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The Power of Public Relations

By Carol Levine, APR

Why is it that PR practitioners have such a difficult time seeing their outstanding programs reach fruition? That budgets for public relations pale in comparison to those allocated for traditional advertising or transaction based marketing? Or that public relations expertise is excluded from the strategic planning process?

For the legions of public relations professionals who work as consultants or as in-house staff for small, medium and, surprisingly, many large size private and publicly held corporations, advancing the case for strategic PR often feels like pushing water uphill. I am continually amazed at the general lack of understanding regarding the definition, expectations and benchmarks for evaluation for the work that we do. Except for the most recognizable companies there remains a sea of businesses and not-for-profit organizations who have yet to come to grips with the power of public relations and then earmark the necessary human and financial resources to the task.

The tenacity of the public relations professional is such that we are exceedingly resourceful. I believe that in an effort to demonstrate the value of public relations in any number of areas: reputation management, crisis intervention, product introduction, the PR manager has developed strong skills in doing more for less. Producing results that outpace expectations allows us to build a greater appreciation for the power of public relations and to slowly gain acceptance from the highest levels of management.

We know the drill of arguments to advance our case. The credibility of third party endorsement and cost efficiency are two key selling features. Add to this more effective means of measuring the impact of our programs from a qualitative and quantitative point of view and outstanding cases that can be leveraged in order to state, "look what PR achieved for the Body Shop, Viagra and Tickle Me Elmo". As reported in a recent issue of Sales and Marketing, all of these brands were built with little or no advertising.

Still, our field remains misunderstood, often maligned and certainly challenging to define in a 30 second sound bite. To dispel the myths public relations professionals must take on an expanded role. In addition to our function as corporate counsel we must continually seek to inform and educate our employers, colleagues and clients about PR. This is clearly the only way to gain acceptance from where all of the management decisions are made. At the top!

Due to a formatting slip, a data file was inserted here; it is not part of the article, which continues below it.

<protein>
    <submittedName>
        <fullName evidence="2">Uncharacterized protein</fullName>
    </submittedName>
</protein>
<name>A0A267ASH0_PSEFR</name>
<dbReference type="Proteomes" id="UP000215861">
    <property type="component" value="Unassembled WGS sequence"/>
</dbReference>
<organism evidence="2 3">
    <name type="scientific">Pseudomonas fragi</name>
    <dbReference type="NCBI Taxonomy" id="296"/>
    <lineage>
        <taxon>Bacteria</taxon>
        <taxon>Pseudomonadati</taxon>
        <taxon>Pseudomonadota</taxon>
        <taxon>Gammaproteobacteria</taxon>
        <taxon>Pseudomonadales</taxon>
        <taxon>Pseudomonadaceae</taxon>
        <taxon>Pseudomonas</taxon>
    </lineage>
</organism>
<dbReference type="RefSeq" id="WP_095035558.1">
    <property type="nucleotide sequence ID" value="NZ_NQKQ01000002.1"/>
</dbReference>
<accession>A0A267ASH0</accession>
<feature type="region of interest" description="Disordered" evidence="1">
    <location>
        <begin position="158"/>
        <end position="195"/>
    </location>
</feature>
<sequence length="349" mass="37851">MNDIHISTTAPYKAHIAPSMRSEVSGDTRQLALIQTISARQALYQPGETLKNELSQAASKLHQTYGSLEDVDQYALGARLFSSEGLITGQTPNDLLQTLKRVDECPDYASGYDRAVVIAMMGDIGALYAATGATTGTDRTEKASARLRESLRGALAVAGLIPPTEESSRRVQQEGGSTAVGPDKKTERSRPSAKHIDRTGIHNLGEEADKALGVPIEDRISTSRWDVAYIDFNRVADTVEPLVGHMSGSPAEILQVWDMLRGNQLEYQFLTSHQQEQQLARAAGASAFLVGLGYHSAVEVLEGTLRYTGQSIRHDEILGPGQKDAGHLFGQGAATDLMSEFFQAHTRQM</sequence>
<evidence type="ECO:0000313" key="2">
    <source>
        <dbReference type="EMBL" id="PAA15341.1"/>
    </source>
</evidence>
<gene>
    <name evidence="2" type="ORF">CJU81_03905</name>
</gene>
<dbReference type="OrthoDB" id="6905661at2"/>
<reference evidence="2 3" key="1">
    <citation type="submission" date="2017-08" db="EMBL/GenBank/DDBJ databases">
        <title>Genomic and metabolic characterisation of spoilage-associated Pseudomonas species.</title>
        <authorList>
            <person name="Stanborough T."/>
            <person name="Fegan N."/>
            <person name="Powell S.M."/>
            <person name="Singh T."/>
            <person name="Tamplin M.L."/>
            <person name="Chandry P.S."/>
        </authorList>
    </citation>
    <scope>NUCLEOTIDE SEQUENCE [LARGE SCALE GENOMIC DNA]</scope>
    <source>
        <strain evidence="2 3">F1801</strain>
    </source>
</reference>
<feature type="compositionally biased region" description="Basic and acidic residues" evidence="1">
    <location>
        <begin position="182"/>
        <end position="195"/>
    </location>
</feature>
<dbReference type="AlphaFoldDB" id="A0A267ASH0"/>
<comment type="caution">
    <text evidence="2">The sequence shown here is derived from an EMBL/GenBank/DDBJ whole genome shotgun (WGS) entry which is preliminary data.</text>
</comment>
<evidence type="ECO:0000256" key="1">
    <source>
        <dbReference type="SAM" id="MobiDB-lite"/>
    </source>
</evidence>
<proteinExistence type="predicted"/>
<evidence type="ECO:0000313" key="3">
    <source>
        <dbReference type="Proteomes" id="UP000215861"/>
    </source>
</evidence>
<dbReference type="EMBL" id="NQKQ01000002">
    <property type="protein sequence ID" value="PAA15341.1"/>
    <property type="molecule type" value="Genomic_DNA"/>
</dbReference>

Does this seemingly sad portrayal of the lot of public relations suggest bitterness, envy or negativity? Absolutely not! Public Relations is quickly surpassing advertising in terms of power and influence, according to the article in Sales Promotion magazine and the trend is likely to continue. Consumers, and here I mean consumers of products and services of all kinds, have become increasingly more sophisticated and adept in how and where they search for information. The credibility of third party endorsements adds a powerful dimension to their behavior and ultimately to their "buying" decisions.

Good PR work is produced with winning conditions starting with buy-in from the CEO. Make no mistake, public relations is a management function that must be seen as part of the overall strategic planning process. The impact of PR can and will be felt in building customer loyalty, in the success of a fundraising campaign, in attracting investors and in sensitizing patients to a new drug. The goal of PR is not to launch a product, create publicity for a plant opening or minimize the fallout from a crisis. The goal of PR is to help an organization realize its business objectives.

How can we effect change?

  • Clearly identify the role of the PR professional in your organization as a strategist and business advisor rather than as the implementer of tactics.
  • Insist that PR be part of the business planning process and be in the loop as to bottom-line objectives.
  • Establish performance benchmarks that are meaningful in terms of the business goals ( not just in generating clips!) and that will allow the decision makers to see and appreciate return on investment in terms that relate to the practice of PR.
  • Set parameters for what constitutes success that are mutually acceptable before you get into the tactics. Then work toward reaching these targets.
  • Remain objective when it comes to the budget you need to produce results. While we all have stories about pulling a rabbit out of a hat, limited staff and dollars do not give us the tools to succeed.
  • Do not promise what you can't deliver. Because so much of what we do is dependent on third parties over promising leads to disappointment.

Carol Levine, APR, with Communications MECA, can be reached Toll-free: 1-800-764-MECA, World Wide Web: and E-mail:
Communications MECA's listing can be found on page 234 of the Summer 1999 issue of

See also:
Public Relations Strategy as a Valuable Fundraising Tool
What is Public Relations?